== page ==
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Stauffacher and His Heroic Wife

Baumgarten, who was saved by Tell's bold deed, was kept in concealment in Steinen, in the canton of Schwyz, by the highly esteemed and wealthy Werner Stauffacher, who had built a large and beautiful house there, glistening with many windows and having many wise proverbs and mottoes painted on it.

The day was nearly spent, and Stauffacher, his wife Margaretha, and her nephew, who was visiting them, were sitting before the door of this beautiful house. The nephew, a handsome youth, who had arrived that day by boat from Unterwalden, told them that Landenberg, the Governor, had sent another castle governor to Rossburg, in place of the slain Wolfshot, but had not abandoned his efforts to find Baumgarten.

"Well, they evidently have no intention of searching every defile and cavern," said Stauffacher. "If they had, they would have done so already. It is more likely they have decided he will risk going home, if only for a single night. Doubtless they are laying traps for him there."

The young man also told them much about the newly appointed Governor, Landenberg, and of the growing discontent among the people of Unterwalden. At last he said that he had been longing for some time to ask his uncle to explain by what right these governors were in the country. He had heard something about it, but he knew his uncle could make it clear to him.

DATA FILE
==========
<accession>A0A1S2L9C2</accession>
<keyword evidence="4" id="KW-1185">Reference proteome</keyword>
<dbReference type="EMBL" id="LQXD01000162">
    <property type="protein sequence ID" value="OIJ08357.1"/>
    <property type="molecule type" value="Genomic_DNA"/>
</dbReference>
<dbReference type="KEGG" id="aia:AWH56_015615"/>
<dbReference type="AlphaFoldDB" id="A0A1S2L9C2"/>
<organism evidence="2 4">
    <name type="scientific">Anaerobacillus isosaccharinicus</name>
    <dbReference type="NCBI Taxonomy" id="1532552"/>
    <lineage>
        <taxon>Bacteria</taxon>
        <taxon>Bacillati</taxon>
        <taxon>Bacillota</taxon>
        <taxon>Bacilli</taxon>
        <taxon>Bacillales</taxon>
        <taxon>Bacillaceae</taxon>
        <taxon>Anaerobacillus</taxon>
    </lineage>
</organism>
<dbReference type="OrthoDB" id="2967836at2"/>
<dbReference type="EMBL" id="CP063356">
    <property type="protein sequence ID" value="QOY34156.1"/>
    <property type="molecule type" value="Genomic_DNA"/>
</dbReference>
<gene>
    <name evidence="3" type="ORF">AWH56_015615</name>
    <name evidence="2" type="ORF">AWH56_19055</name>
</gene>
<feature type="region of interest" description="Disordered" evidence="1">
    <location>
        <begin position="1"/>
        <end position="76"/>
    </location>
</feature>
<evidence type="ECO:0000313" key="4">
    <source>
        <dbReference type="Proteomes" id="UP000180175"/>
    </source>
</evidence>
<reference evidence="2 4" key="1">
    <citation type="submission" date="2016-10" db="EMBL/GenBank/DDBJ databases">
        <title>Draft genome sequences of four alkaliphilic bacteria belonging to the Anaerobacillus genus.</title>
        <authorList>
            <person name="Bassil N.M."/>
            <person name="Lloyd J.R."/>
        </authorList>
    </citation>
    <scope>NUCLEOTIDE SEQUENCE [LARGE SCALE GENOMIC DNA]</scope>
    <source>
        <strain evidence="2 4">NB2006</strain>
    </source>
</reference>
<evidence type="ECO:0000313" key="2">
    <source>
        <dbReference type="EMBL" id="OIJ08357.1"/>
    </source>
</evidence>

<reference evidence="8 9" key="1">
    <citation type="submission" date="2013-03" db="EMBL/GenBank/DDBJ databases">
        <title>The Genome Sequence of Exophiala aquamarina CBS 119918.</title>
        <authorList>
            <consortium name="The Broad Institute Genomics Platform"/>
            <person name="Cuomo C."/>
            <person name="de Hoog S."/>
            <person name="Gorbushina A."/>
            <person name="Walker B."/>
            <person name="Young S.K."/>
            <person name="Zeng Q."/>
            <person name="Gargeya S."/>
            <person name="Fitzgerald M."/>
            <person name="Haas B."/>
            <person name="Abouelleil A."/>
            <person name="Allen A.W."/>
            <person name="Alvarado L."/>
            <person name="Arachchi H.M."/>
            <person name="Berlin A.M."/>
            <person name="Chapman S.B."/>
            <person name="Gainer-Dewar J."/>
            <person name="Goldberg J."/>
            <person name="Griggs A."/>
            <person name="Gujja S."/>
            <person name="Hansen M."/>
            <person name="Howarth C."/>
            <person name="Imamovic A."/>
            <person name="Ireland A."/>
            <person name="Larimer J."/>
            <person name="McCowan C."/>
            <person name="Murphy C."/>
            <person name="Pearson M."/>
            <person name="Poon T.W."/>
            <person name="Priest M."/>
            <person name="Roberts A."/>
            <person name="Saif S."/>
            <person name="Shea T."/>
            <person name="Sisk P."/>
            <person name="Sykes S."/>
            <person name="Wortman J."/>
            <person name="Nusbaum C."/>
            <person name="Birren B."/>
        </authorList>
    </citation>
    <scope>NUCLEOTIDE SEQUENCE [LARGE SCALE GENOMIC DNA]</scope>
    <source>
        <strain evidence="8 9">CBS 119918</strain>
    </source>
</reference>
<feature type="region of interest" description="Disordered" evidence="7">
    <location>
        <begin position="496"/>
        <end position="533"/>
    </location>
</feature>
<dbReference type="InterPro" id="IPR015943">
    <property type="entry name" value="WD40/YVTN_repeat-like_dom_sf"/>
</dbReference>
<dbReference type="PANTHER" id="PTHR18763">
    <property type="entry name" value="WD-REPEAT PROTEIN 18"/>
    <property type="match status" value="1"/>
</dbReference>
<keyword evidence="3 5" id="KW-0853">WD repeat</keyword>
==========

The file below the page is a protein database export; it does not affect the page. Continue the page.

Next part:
"Well, listen," replied Stauffacher. "I will briefly tell you what you are so anxious to know. Our three cantons have been leagued together for a long time. Now it happened that the Count of Hapsburg was chosen Emperor by the German princes and cities. As Count, we had found him a noble, judicious, and courageous man. His imperial elevation made no change in him, and when we found that as Emperor he was neither arrogant nor tyrannical, our confidence in him increased. In those days we were under the protection of the German Empire; consequently, as he wore the Emperor's crown, he was our protector. But, mark this—we had given up none of our rights. The reigning Emperor is our protector, and in return we give him assistance in any wars in which he may be engaged. So long as Rudolph lived, all went well, but when he died, and his son Albrecht succeeded him, the evil days began. His intention at the outset was to gain complete control of the country; but we would not consent. For that reason he sends these governors to humble us and force us to yield. He hopes—"

Stauffacher paused, for he saw a troop of horsemen approaching from a neighboring forest. "That is always the way," said he. "Speak of the wolf and he is sure to be close by. There comes Gessler, the Governor. I wish I were elsewhere; but I must not go inside, as that would offend him."

Gessler was scarcely thirty years of age. He was a man of powerful physique, with a heavy, bearded face, upon which shamelessness had left its unmistakable imprint—one who was marked by nature as likely to harm any one who crossed his path. He wore armor, and over it a rich coat of arms, which was bordered and lined with miniver. A large medal attached to a gold chain hung upon his breast as an emblem of his rank. He glanced fiercely about him, as if he were eager to intimidate the people and extinguish their inborn love of liberty. His efforts, however, had not met with success, and this made him so angry that he was continually racking his brains to find some way of accomplishing his purpose.